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Foreign banks set deadline for ABCP deal

December 18, 2008 at 8:35 PM EST

TORONTO — Foreign banks that are crucial to the success of the asset-backed commercial paper restructuring are pressuring Ottawa and the other players involved in the $32-billion plan to finish it by Monday or face the possible failure of the deal and huge investor losses.

Ottawa is in talks with Ontario, Quebec and Alberta about putting up as much as $9.5-billion in credit lines to finalize the restructuring, but there has been no signal of support.

The foreign banks, which include Citigroup Inc. and Deutsche Bank AG, sent a strong message Thursday that if a deal isn't finalized, they may pull their support for the plan to swap the frozen ABCP for new bonds. That would trigger losses of $25-billion or more for investors across Canada who have been holding the seized-up short-term bonds since August, 2007.

The banks told the judge overseeing the plan that once midnight tolls tonight, they can't promise not to start unwinding the derivatives behind the paper.

With markets closed for the weekend, that effectively sets Monday as the deadline.

The foreign banks “are not agreeing to stay their hands past that time,” their lawyer, Peter Howard, said in court Thursday, adding that on Monday one option is “the unthinkable.”

While the banks will act in a “responsible” manner, “time is exceptionally short,” he said.

The push comes because of year-end requirements for financial reporting. With so many holidays in the final two weeks of the year, Monday is basically the last day when a deal could be finalized in time for 2008 financial statements.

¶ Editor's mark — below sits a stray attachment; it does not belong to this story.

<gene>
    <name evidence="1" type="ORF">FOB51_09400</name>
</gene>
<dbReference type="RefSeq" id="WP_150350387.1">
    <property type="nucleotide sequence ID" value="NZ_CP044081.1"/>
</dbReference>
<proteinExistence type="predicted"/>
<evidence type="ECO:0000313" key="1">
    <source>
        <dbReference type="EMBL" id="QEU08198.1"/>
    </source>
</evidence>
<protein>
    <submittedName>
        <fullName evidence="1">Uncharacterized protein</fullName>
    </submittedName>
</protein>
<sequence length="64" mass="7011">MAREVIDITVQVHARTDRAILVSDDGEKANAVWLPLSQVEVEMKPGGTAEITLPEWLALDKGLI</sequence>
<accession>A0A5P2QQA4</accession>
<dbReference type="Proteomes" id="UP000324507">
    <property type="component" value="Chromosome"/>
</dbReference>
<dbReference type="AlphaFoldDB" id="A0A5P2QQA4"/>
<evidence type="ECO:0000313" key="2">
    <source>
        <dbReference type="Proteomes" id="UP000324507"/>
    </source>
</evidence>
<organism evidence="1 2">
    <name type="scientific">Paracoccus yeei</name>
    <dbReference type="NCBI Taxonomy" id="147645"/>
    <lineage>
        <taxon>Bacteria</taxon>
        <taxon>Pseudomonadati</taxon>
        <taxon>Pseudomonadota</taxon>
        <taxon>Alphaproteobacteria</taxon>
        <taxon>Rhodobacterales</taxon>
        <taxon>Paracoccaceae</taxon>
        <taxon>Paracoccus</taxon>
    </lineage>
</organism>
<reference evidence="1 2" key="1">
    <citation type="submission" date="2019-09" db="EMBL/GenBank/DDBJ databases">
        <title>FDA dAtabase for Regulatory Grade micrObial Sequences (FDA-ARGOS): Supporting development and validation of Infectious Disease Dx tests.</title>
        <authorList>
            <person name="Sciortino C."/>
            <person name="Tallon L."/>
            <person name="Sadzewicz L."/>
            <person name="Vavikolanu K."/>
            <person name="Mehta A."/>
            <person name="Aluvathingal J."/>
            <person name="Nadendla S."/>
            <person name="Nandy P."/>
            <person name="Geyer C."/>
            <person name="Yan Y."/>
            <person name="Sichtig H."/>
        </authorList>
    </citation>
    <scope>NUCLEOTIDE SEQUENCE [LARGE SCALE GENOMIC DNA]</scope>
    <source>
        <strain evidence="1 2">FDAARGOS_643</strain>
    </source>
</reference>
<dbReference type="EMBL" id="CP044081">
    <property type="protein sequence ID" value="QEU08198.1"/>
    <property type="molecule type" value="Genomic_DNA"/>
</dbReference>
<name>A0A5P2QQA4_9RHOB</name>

There's also concern that some of the foreign banks, a group that has collectively stuck with the restructuring process through changes of management, nationalizations and mergers, may lose patience with the 16-month process and decide that if there has to be losses from ABCP, it's better to scuttle the deal and take them in what has already been an awful 2008 so 2009 can start fresh.

Under the plan put forward by the investor committee overseeing the restructuring a week ago, governments would have to commit to put up money should credit markets go into another vicious slide.

Sources said Ottawa is seeking to have the provinces shoulder about 40 per cent of the load.

There's also likely to be more concessions sought from big ABCP holders such as the Caisse de dépôt et placement du Québec and National Bank of Canada.

A spokesman for Finance Minister Jim Flaherty declined to comment.

If governments came up with only part of the $9.5-billion, sources close to the negotiations said they were optimistic that the deal could get done.

Should the federal and provincial governments give an outright no, it wouldn't necessarily mean the end. The restructuring committee could choose to fall back on a previous iteration of the deal that didn't call for government credit lines, which Mr. Howard said the foreign banks would support.

The problem with that plan, sources said, is that the new bonds would have low credit ratings and would still be vulnerable to seize-ups in credit markets.

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